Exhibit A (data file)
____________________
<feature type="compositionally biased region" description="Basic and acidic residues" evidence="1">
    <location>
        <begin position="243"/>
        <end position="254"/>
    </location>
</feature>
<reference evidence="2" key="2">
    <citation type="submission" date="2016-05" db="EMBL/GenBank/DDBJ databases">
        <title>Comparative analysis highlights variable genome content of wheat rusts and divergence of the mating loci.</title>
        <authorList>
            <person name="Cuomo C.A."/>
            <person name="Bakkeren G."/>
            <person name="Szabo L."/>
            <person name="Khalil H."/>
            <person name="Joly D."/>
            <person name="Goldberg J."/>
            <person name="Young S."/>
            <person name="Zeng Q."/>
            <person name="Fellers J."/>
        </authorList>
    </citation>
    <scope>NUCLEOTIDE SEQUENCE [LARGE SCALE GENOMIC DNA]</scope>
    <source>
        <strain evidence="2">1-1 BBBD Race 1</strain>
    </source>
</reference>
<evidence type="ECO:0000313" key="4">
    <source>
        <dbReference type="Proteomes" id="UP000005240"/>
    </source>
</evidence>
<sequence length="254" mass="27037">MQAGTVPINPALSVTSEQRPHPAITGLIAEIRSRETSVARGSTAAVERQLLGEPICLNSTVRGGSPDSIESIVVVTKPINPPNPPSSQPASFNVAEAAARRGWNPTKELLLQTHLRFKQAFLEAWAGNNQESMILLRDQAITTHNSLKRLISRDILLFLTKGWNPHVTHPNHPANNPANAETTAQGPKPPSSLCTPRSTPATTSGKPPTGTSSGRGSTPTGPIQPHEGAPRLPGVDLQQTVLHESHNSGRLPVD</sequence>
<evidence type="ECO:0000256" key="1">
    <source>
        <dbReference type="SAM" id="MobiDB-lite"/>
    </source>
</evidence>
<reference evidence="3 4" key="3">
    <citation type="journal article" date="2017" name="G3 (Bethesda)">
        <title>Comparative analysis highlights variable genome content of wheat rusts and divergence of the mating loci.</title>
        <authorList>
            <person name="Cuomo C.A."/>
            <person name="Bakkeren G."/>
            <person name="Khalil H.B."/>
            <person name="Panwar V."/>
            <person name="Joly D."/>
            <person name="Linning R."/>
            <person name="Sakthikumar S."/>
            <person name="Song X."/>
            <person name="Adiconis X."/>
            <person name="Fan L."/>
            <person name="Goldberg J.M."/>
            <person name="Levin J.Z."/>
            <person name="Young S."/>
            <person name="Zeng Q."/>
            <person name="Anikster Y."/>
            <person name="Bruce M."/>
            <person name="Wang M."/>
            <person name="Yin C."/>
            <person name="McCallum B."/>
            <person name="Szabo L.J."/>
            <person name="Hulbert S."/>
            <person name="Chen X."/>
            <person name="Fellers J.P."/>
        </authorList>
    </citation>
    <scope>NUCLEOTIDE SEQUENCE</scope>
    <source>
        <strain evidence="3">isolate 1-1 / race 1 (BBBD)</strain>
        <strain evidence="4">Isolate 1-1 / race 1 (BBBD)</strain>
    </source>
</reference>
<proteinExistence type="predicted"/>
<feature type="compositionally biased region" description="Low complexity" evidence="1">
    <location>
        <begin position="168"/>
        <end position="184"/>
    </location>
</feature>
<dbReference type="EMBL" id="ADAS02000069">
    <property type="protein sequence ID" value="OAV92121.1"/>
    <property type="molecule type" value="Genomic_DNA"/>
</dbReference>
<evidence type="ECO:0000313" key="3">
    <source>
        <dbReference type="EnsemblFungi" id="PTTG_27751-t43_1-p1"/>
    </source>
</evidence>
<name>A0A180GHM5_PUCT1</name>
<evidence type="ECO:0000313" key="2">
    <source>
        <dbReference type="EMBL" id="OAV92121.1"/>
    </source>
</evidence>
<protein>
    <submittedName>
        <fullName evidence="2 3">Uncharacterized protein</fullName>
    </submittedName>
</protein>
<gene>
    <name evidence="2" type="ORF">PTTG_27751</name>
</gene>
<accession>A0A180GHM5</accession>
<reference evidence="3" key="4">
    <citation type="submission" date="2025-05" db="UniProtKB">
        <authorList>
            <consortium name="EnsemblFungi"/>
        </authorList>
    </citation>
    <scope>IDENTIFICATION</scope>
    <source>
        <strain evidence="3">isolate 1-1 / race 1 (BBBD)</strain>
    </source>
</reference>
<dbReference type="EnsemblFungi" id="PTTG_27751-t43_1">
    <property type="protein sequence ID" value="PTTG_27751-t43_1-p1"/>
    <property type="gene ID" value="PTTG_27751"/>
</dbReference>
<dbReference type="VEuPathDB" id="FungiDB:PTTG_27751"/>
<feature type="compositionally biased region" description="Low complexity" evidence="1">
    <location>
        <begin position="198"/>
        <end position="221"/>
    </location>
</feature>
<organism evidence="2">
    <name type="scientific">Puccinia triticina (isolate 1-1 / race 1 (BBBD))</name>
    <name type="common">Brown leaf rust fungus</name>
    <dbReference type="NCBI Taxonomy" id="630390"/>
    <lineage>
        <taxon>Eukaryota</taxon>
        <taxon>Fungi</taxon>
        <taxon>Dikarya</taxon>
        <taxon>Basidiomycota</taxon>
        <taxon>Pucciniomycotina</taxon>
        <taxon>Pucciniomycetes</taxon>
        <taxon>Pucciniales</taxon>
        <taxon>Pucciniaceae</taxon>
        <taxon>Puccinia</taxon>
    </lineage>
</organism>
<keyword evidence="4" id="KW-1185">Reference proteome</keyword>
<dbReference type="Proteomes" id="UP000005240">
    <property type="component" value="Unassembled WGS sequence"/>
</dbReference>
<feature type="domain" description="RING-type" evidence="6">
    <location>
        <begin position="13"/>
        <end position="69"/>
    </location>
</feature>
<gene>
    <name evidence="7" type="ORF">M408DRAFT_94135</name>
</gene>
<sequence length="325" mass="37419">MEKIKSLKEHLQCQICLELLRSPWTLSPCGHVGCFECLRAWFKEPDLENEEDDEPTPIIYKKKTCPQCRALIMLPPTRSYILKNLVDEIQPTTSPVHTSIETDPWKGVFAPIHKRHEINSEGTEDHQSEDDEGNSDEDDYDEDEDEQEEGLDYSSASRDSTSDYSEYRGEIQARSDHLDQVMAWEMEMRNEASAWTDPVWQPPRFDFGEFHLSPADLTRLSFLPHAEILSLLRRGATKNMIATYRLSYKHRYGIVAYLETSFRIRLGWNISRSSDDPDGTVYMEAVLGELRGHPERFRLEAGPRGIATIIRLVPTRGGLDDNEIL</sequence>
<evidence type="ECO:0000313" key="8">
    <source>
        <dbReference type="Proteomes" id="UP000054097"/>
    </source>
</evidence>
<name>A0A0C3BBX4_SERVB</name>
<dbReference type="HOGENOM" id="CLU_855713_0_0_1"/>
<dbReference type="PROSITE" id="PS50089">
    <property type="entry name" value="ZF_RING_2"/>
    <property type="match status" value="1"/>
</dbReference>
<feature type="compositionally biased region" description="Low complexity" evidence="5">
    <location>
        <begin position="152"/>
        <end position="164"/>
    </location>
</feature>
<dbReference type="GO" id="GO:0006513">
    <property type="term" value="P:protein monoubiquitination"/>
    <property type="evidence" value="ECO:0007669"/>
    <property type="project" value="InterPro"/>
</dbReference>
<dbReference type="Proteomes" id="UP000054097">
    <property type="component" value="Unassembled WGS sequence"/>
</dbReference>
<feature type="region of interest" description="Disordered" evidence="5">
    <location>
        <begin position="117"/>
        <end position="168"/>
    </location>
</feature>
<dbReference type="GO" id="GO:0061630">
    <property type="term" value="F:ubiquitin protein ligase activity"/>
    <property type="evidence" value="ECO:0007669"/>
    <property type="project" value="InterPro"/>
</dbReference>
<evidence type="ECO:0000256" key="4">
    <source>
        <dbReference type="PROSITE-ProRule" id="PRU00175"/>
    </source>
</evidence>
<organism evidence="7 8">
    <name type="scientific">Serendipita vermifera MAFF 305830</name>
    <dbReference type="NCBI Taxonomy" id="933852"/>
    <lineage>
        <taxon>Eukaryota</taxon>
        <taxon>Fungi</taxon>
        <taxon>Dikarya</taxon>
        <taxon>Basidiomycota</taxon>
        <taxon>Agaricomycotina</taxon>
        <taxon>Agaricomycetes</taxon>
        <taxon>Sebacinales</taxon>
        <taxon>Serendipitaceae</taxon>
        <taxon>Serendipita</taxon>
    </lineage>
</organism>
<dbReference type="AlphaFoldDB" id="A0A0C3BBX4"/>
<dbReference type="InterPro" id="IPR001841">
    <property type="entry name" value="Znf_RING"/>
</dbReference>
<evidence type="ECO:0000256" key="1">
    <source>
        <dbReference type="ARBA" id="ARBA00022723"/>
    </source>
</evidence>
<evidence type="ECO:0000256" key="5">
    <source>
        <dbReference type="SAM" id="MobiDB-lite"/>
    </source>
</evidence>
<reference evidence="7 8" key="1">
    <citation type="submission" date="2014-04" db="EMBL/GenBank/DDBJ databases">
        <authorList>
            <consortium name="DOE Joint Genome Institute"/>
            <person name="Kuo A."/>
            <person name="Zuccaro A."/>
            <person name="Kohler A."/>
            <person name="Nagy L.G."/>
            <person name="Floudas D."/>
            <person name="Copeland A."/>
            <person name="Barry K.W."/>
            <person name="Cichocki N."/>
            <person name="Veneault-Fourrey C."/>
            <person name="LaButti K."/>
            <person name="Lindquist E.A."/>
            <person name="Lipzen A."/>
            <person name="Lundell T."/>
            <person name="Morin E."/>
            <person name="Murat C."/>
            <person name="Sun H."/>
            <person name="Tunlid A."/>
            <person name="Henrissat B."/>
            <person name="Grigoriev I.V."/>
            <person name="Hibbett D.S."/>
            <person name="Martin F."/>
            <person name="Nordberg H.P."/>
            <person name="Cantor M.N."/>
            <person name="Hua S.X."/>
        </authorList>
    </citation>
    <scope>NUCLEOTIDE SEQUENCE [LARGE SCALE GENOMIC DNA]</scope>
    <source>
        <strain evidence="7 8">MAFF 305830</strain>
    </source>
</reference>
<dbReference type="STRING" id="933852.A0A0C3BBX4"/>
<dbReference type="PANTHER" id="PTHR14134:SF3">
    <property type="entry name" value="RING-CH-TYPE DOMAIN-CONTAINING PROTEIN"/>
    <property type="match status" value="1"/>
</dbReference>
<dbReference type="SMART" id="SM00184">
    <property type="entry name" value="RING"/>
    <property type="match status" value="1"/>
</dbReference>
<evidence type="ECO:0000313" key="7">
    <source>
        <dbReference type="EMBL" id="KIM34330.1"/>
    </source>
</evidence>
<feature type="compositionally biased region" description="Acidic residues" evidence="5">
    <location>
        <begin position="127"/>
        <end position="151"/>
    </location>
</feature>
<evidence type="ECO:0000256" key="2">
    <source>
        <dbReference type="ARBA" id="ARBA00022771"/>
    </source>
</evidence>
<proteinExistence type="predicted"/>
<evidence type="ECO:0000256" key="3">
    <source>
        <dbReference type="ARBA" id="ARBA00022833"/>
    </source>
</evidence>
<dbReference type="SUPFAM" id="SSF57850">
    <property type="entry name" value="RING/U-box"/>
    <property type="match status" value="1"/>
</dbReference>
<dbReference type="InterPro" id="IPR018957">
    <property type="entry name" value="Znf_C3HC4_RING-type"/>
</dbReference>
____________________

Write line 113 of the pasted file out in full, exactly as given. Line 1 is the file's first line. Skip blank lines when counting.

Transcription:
    </source>